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Despite first-place record, Indians near the bottom in attendance


Poor attendance sabotaged the lede.

I wanted to begin last week’s column on the Cincinnati Reds by spotlighting the club’s post-All-Star break improvement, and something about our true character, and the things we do when no one’s looking.

Before I could even type out the punchline – how the Reds roster must be chock full of saints because they’re still playing hard, and better, even though no one is really going to games or paying that much attention at this point – it occurred to me the Reds are actually averaging better per-game attendance this year than the Indians.

With about a month to go in the season, the basement-dwelling Reds are averaging 23,919 fans per game. That figure ranks 24 out of 30 MLB teams, according to Baseball Reference.

The Indians meanwhile, with a 74-56 record are in first place and poised for a deep October push. Still, the Tribe averages 19,739 fans per home contest, which ranks 28th in MLB.

Cleveland is again on track to draw fewer than 20,000 fans per home contest for a fifth consecutive year; a dubious anniversary, indeed.

The last time the Indians averaged over 30,000 fans per home game was 2002, on the heels of that extended 455 games home sellout streak that spanned 1995 to 2001.

Obviously, that sellout streak included five consecutive playoff appearances, division titles and two World Series appearances. Since, the Indians have been to the playoffs exactly twice, winning only one playoff series in that time.

A superficial glance at the Reds’ poor attendance this year might compel one to attribute that fact only to poor on-field performance, but in 2012 the club won more games than it had in 40 years (97) and field one of the best teams in baseball that (regular) season.

Still, average home-game attendance that year didn’t crack 29,000 per ballgame and the Reds ranked 10 out of 16 National League teams that year in attendance.

According to an October, 2015 article published by Forbes, attendance last year increased across MLB. Nearly 74 million people attended a Major League Baseball game last year, the seventh-highest figure in baseball history, according that Forbes report.

The all-time highest single-season attendance in MLB history were 2005-2008, and 2012-2013, according to Baseball Reference.

While MLB as a whole was recording all-time attendance records, fan turnout for the two Ohio teams matched their records during those intervening years as largely forgettable.

On the one hand, the Reds and Indians don’t really compete for the same fan base. While the majority of Indians fans are also resident Ohioans, the Reds core fan base is spread out across southwest Ohio, northern Kentucky, Indiana and well into portions of West Virginia and Tennessee.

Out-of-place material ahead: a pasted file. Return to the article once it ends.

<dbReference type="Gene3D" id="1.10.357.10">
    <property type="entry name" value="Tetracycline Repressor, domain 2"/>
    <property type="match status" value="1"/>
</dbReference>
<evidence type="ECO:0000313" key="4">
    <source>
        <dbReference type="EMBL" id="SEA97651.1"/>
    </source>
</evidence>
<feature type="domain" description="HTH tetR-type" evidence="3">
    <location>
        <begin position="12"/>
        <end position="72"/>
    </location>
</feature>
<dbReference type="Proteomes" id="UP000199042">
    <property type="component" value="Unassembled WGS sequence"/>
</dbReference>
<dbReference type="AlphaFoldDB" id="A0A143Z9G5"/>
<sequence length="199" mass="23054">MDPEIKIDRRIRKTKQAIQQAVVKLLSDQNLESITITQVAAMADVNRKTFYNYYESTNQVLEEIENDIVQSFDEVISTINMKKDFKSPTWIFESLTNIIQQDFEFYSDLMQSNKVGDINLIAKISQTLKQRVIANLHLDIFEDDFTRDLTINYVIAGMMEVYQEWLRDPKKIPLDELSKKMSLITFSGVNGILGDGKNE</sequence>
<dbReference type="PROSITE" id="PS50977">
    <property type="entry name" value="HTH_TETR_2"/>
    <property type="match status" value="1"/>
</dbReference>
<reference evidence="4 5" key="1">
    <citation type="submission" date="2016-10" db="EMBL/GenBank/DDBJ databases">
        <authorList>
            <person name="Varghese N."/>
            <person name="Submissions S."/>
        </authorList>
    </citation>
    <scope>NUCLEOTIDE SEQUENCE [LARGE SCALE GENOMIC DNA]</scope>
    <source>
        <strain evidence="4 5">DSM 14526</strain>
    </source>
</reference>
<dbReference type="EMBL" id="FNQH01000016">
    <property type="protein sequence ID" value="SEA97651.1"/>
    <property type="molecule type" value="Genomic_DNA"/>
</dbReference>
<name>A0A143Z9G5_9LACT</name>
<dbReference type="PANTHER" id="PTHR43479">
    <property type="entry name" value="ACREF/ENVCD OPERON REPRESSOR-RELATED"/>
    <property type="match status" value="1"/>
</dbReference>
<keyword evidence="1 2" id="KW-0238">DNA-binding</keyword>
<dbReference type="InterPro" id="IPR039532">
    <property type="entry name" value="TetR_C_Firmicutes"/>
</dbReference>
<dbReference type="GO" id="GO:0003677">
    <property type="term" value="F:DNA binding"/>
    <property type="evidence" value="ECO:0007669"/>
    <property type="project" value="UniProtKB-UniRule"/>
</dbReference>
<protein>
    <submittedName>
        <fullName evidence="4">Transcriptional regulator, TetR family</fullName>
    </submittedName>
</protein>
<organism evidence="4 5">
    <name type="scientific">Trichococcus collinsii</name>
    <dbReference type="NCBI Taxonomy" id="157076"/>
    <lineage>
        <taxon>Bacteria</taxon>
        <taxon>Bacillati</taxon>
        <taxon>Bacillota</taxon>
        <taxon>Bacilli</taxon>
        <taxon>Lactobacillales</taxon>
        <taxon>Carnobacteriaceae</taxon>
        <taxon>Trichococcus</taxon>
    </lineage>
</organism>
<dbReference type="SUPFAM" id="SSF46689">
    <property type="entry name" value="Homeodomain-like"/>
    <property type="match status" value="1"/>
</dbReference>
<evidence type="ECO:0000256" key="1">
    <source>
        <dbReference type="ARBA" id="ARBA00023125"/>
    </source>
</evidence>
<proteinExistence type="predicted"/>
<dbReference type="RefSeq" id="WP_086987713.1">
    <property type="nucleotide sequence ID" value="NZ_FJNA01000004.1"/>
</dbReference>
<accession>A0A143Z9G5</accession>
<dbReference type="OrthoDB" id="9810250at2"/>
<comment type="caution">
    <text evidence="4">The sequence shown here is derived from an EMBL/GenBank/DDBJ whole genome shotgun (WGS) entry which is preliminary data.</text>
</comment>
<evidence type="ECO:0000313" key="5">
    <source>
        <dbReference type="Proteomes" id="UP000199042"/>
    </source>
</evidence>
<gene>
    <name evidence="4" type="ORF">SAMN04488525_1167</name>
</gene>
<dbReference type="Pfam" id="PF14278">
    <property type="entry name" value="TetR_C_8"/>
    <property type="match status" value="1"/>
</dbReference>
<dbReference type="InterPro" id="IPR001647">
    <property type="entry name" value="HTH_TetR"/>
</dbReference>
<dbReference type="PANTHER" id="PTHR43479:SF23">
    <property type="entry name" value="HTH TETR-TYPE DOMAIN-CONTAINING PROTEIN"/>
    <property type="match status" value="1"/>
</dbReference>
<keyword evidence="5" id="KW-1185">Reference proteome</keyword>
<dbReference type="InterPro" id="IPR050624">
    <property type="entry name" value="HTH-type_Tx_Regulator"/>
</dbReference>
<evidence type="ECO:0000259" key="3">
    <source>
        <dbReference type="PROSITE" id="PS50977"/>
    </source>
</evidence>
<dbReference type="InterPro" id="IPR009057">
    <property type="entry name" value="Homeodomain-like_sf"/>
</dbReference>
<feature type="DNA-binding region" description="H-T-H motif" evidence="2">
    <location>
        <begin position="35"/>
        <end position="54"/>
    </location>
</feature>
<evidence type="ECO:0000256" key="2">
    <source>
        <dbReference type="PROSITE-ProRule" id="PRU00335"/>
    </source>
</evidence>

On the other hand though, a loyal baseball fan that lives in Columbus is basically halfway to either club and has to choose north or south before buying a ticket to an MLB game. A baseball fan living in Colorado Springs has no such consideration before planning a road trip to see the Rockies in Denver, for example.

Or, that first Ohio fan may just decide to stay in Franklin County and take in a Clippers game, or visit any other of the myriad minor league ballparks dotting the rural Ohio landscape.

Neither Progressive (Jacob’s) Field nor Great American Ballpark may any longer be considered “new” ballparks, either, a fact that likely has some impact on depressed attendance lately. Expanded television rights and high-definition TVs with screens as big as your wall are also likely contributing, albeit unmeasurable, factors.

Economic factors should also naturally be considered. Live sporting events can be awfully expensive.
However, I can say with the conviction that comes from first-hand experience that they can also be super cheap, too, if you know try hard enough to find a deal or two.

Discounted tickets are available for everyone from the elderly, to service veterans to kids with good grades in school. Often, businesses will give away a pair of tickets as a promotional offer for filling up a tank of gas, or something.

Food and drink can also get pricey. The Indians and Reds both run regular dollar hot dog, and discounted soda pop and even beer promotions. Similarly, each ballpark has a carry-in food and drink policy that permits most unopened food and plastic, non-alcoholic beverages.

Ultimately, it comes down to making attendance at the game a priority. And in down years, sure, it can be tough to expel the energy on a losing club. This is the fewest Reds games I’ve been to my entire adult life.

Indians fans, however, should have enough reason to believe that something special is going on up there, especially at home.

The Indians have emerged victorious in enough nip-and-tuck affairs this summer to foster legitimate, this-could-be-our-year optimism.

Those kinds of seasons don’t come around often, and are truly better witnessed in person.

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